of his cage door we asked him again
if there was anything we could do for
"No, nothing more," he replied. "I
am going to have a good night's rest
My only hope is that everyone tonight
could have as good a couch as mine.
Don't worry about me, comrades, I
am all right. Everything is fine", and
with that he stretched out both .his
hands to each of us in turn, said "Well,
good night" again. Then we returned
to the warden's office where we sat down
and asked more questions. Both the
warden and the prison physician in
sisted that the "Flu" epidemic that has
been raging in the prison, resulting in
several deaths, is now a thing of the past
They stated that the wing in which
Debs' cell is located had been thoroughly
fumigated and that they had the "Flu
bug whipped out.'"
Debs is bald-headed, just like the
warden, so he will not have his hair
cut. Upon entering the prison, Debs
was not subjected to the usual shower
bath and the usual change of clothing
because the warden said he felt that Debs
didn't need it. Altho the warden praised
the prison fare in high terms, he said
prisoners might send out for any delica
cies wanted, or that they might be sent
to him. He said prisoners spend about
$1000 monthly in such purchases.
He said Debs would not be asked to
do any prison labor, because of his ad
vanced age. Debs is 64 years old. The
color of the prison uniform has been a
cadet gray. Striped suits are not used
except for escaped prisoners, who have
been caught and brought back. We
were shown the "solitary" cells, but it
was claimed these were not used except in
rare instances, while the "shackles"
were brought into use in only very ex
treme cases, it was claimed.
There are about a thousand words in
a column of a newspaper. If you don't
believe it, count 'em. When you have
counted them, wiite a column on dif
ferent subjects until two or three columns
are written. Then chase a news item
all over town for a missing part, and
find out there is nothing to it. Write
twenty-five columns-more and you have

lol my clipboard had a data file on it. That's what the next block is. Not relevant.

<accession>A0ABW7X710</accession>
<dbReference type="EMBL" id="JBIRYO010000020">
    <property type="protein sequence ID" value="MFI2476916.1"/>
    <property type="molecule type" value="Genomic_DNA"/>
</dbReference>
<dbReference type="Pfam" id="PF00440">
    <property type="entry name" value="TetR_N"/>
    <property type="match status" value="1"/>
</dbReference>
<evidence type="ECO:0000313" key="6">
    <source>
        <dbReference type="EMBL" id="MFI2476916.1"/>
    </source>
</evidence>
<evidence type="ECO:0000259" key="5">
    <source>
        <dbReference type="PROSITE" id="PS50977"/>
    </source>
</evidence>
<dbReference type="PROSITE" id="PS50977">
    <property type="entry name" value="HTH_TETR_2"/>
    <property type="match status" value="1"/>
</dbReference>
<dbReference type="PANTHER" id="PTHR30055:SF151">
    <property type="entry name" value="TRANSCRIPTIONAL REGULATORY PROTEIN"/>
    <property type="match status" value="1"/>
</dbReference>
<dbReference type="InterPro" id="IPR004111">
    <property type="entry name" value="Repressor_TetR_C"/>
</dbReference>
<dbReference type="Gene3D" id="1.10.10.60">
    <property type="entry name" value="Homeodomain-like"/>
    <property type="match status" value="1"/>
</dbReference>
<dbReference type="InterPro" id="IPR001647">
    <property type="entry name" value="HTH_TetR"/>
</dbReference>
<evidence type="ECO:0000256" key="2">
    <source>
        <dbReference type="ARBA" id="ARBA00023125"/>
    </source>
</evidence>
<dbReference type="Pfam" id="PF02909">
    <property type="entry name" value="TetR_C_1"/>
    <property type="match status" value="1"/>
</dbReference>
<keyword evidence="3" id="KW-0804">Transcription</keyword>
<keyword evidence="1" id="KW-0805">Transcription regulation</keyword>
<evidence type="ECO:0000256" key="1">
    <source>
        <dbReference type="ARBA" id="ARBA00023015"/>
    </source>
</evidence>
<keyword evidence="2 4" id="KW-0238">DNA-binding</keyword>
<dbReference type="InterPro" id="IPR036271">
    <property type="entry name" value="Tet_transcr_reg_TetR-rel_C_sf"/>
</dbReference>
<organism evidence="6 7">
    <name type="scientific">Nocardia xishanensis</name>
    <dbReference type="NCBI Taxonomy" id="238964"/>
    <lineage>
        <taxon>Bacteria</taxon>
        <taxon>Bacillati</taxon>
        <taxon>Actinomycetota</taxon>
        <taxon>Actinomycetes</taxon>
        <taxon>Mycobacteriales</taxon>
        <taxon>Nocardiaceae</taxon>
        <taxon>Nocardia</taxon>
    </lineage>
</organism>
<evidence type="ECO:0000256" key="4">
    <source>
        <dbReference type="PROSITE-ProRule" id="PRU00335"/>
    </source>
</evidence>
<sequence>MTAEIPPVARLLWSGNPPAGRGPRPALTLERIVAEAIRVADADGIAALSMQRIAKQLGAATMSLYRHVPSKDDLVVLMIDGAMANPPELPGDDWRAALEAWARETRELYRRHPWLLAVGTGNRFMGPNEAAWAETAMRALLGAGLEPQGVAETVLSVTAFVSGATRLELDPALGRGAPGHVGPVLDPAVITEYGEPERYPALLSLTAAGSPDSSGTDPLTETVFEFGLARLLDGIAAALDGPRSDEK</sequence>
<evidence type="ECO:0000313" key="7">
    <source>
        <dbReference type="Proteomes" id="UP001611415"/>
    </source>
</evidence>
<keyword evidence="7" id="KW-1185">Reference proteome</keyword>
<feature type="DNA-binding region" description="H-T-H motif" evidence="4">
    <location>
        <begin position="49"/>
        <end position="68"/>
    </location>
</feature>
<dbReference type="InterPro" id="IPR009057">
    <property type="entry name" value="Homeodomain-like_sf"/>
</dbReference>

material for an average issue of the
Review. Now write this all over again
to simulate typesetting, and you have
an idea of each week's minor work in
getting out a newspaper. Read it twice
to catch all of the worst errors tho- you
know perfectly well that a newspaper
was never yet printed that was free from
mistakes. Do this every week in the
year and see if you would not look upon
the person who rang you? telephone
and gave you a news item as a public
benefactor and a sure candidate for
heaven. We want the news and you
can certainly appreciate our eagerness
to have you aid a bit in securing more
of it. Send, or tell us your items we
appreciate them. Want ads will also
receive the same courtesy. The Re
view editorial telephone number is
401. The advertising department is
101. Both easy to remember.
A VERY INTERESTING
"Dublin, April 17.—The city of
Limerick is virtually in a state of siege
following establishment of martial law
in that district. British troops wth full
equipment are in possession of* the
streets. Barbed wire entanglements,
machine guns and armored cars are
being used. The city is cut off from all
intercourse with the surrounding dis
tricts and fear is expressed of a food
shortage."—What was it that Mr. Wil
son said about the great principle of free
dom for each nation, for which we, the
United States, entered this war and made
untold sacrifices? Among many other
very nice things, Mr. Wilson said that
no military power of any nation or any
group of nations should have the right
"to decide the destinies of other people
which they had no other right to rule
than by the right of force."
Three hundred and three years ago
to-day the great English poet Shakes
peare died. Shakespeare is one of those
personalities and one of those great
characters in the world who have broken
down all international barriers. He, like
Goethe, Dar$e arid Homer belongs to
that illustrious circle of men, for whom
The steel trust is cutting prices now:
it was melons not so long ago.
If war-time Prohibition becomes ef
fective on July 1 next, the American
people will be face to face with the de
lightful and cheerful prospect of its
rigid enforcement, which, as contained
in the official announcement of the In
ternal Revenue Bureau at Washington
contemplates a force of 800 inspectors
and 2,283 agents who are authorized
and required to infest every county in
the United States and spy upon each and
everyone of its inhabitants for possible
infractions or evasions of the law. It
being almost universally conceded (even
by friends and supporters of the measure)
that this drastic, unnecessary, illogical
and un-American statute has neither
popular sanction nor justification in
law or morals, its widespread violation
and unobservance are inevitable. This
means, possibly on the flimsiest of
pretexts or wholly unwarranted suspi
cion, that thousands of reputable and
law-abiding citizens entirely innocent
of any wrong doing, but who bitterly
resent and resist such an outrageous
invasion of their constitutional rights
and privileges in bold and open defiance
of the Fourth Amendment, known as
the "Bill of Rights" may be dragged from
their homes and thrown into jail merely
because of the assertion and the
defense of constitutional guaran
tees actually vital to the very